Hermes Trismegistus (“thrice-greatest Hermes”; Mercurius ter Maximus) is the purported author of the Hermetic Corpus, a series of sacred texts that are the basis of Hermeticism.
Origin and identity
Hermes Trismegistus may be associated with the Greek god Hermes and the Egyptian god Thoth. Greeks in the Ptolemaic Kingdom of Egypt recognized the equivalence of Hermes and Thoth through the interpretatio graeca. Consequently, the two gods were worshiped as one, in what had been the Temple of Thoth in Khemenu, which was known in the Hellenistic period as Hermopolis.
Hermes, the Greek god of interpretive communication, was combined with Thoth, the Egyptian god of wisdom. The Egyptian priest and polymath Imhotep had been deified long after his death and therefore assimilated to Thoth in the classical and Hellenistic periods. The renowned scribe Amenhotep and a wise man named Teôs were coequal deities of wisdom, science, and medicine; and, thus, they were placed alongside Imhotep in shrines dedicated to Thoth–Hermes during the Ptolemaic Kingdom.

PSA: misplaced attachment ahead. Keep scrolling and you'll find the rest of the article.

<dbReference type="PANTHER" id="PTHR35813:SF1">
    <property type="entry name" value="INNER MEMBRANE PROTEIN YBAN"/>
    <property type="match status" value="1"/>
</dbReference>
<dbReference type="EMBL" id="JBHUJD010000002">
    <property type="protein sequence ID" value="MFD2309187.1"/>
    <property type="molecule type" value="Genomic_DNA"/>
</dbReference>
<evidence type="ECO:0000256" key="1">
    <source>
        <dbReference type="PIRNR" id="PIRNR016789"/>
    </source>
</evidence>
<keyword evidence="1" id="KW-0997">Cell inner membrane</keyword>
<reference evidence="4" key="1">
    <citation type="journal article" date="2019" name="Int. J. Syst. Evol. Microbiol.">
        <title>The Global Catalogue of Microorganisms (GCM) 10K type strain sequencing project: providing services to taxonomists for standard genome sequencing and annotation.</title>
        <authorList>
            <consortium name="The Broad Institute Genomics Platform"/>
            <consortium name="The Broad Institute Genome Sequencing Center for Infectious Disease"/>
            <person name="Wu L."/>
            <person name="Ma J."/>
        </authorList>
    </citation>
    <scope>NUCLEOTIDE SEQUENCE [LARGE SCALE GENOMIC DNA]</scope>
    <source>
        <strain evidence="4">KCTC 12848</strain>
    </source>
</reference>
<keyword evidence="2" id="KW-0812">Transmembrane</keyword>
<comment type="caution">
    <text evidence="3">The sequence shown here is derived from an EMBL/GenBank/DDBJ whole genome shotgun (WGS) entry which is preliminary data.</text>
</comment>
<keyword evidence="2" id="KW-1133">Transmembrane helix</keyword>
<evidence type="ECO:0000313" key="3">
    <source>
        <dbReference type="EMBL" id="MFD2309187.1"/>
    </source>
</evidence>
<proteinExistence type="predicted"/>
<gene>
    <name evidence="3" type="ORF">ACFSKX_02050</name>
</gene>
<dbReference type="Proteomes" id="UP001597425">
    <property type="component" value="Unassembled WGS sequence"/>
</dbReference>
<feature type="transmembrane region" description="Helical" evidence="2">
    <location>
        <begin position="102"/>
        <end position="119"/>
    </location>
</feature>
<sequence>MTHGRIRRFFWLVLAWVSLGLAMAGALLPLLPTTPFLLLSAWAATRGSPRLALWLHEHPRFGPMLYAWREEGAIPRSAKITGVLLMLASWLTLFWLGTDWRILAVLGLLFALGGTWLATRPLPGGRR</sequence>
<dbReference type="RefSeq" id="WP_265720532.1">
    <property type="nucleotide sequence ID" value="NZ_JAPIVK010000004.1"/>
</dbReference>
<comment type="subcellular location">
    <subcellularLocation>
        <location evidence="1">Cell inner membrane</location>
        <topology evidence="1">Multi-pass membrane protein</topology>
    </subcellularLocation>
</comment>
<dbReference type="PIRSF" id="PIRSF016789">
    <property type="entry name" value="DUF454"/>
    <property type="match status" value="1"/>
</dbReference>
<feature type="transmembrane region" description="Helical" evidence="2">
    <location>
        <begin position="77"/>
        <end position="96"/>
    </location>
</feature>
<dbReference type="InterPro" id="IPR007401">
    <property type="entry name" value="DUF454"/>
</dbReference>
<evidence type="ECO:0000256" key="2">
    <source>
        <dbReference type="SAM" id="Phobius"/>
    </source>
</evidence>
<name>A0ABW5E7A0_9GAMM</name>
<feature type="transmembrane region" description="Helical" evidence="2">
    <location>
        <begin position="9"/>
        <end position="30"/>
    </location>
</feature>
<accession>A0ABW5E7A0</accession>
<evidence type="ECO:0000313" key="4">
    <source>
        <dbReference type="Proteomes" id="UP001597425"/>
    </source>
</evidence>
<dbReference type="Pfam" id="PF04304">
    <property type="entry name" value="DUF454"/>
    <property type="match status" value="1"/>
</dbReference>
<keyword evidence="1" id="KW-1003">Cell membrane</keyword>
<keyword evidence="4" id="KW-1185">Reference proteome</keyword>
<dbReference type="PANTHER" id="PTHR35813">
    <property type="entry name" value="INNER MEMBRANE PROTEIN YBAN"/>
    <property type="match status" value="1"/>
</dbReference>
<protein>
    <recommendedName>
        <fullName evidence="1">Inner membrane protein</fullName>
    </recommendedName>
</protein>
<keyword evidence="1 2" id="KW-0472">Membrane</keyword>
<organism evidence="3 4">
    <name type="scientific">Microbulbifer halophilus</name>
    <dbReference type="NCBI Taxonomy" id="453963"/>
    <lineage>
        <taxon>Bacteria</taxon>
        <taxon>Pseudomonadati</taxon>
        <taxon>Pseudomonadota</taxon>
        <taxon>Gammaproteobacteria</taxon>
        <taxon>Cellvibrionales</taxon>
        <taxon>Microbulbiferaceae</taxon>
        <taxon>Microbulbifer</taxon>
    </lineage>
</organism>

A Mycenaean Greek reference to a deity or semi-deity called ti-ri-se-ro-e (“thrice or triple hero”) was found on two Linear B clay tablets at Pylos and could be connected to the later epithet “thrice great”, Trismegistos, applied to Hermes/Thoth. On the aforementioned PY Tn 316 tablet—as well as other Linear B tablets found in Pylos, Knossos, and Thebes—there appears the name of the deity “Hermes” as e-ma-ha, but not in any apparent connection with the “Trisheros”. This interpretation of poorly understood Mycenaean material is disputed, since Hermes Trismegistus is not referenced in any of the copious sources before he emerges in Hellenistic Egypt.